Lincoln Centre’s festival draws inspiration from India

Lincoln Centre's festival draws inspiration from IndiaNEW YORK: The art and culture of South India will be the centerpiece of a prestigious music festival held annually at the renowned Lincoln Centre here, with award-wining choreographer Mark Morris curating a 10-part series that will shed light on the universal nature of India’s artistic heritage and dynamism.

The 7th season of Lincoln Centre’s ‘White Light Festival’ will open on October 16.

Morris, who has spent decades traveling to southern India, attending annual festivals, concerts, and dance performances, will curate ‘Sounds of India’, a 10-part special focus on South India, the centre said.

“This year’s White Light Festival spotlights artistic expression originating in and inspired by South India with a 10-part special focus on India…exploring place, culture, tradition, and creativity of this vibrant region,” it said.

Along with members of the Mark Morris Dance Group, artists rooted in centuries-old South Indian classical traditions including Jayashri, the Kerala Kalamandalam Kathakali Troupe, master percussionist V. Selvaganesh, musicians and dancers from Nrityagram, traditional vocal music dynamo T M Krishna, will “shed light on the universal nature of India’s artistic heritage and dynamism.”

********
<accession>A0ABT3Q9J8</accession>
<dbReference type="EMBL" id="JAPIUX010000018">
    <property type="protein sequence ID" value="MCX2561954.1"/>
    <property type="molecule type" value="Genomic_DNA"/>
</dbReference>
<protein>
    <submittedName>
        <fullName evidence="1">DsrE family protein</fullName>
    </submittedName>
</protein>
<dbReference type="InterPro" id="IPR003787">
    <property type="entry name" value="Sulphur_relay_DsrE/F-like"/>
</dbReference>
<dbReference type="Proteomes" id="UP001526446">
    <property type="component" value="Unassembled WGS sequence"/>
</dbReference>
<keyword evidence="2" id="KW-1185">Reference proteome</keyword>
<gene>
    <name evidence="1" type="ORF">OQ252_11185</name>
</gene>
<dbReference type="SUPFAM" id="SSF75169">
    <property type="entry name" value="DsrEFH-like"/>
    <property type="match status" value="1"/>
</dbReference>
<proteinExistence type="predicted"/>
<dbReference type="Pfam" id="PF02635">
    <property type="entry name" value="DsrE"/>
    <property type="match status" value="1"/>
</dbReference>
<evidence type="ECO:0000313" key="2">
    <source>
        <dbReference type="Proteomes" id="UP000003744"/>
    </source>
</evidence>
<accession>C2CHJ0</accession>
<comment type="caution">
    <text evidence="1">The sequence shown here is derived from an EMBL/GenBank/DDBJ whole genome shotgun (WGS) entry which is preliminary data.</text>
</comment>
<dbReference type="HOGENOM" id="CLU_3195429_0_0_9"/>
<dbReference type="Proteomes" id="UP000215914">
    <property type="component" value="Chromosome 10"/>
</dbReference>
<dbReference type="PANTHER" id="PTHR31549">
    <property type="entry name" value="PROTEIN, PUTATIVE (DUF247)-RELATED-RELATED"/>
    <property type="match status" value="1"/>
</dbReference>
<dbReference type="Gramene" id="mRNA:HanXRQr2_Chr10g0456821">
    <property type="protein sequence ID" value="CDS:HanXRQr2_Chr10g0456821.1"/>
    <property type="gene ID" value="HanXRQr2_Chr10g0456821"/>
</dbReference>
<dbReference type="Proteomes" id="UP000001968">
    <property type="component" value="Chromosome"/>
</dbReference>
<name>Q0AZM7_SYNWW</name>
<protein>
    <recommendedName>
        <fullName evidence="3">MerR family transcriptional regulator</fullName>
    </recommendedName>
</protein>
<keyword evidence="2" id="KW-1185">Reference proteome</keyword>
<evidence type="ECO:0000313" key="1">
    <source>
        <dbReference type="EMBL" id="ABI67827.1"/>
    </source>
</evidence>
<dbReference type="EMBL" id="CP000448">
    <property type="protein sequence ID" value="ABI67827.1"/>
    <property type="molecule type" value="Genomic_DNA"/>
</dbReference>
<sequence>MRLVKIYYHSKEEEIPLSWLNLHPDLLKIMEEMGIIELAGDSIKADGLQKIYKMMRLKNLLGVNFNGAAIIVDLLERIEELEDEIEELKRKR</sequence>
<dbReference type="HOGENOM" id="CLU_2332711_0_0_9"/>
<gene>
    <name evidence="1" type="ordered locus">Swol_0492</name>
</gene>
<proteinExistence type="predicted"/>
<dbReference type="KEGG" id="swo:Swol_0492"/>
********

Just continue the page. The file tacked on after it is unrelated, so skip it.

The international multidisciplinary festival will have 41 performances in 10 venues over the course of a month, by artists and companies from nine countries.

The festival will open with the US premiere of Human Requiem, an intimate and unique theatrical choral event performed by German classical choir Rundfunkchor Berlin.

The series will also include performances by Bombay Jayashri, who trained as a Carnatic vocalist and became internationally known for the lullaby she sang in Ang Lee’s 2012 film, “Life of Pi”.

The festival will also see performance by the all-male Kerala Kalamandalam Kathakali Troupe, who will perform the ‘Dussasana Vadhom (The Killing of Dussasana)’.

Utilizing elaborate costumes, colorful makeup, refined gestures, ornate singing and accompanying percussion, the all-male troupe will bring to life mythological tales from the Hindu epic Mahabharata, the centre said.

A special performance by the Mark Morris Dance Group will reprise two India-inspired solos ‘O Rangasayee’ and ‘Serenade’ as well as a humorous 1983 duet set to a lively Tamil film score.

The all-female troupe Nrityagram will present the “powerful imagery, compelling physicality, and emotional honesty” of the Odissi dance.–PTI

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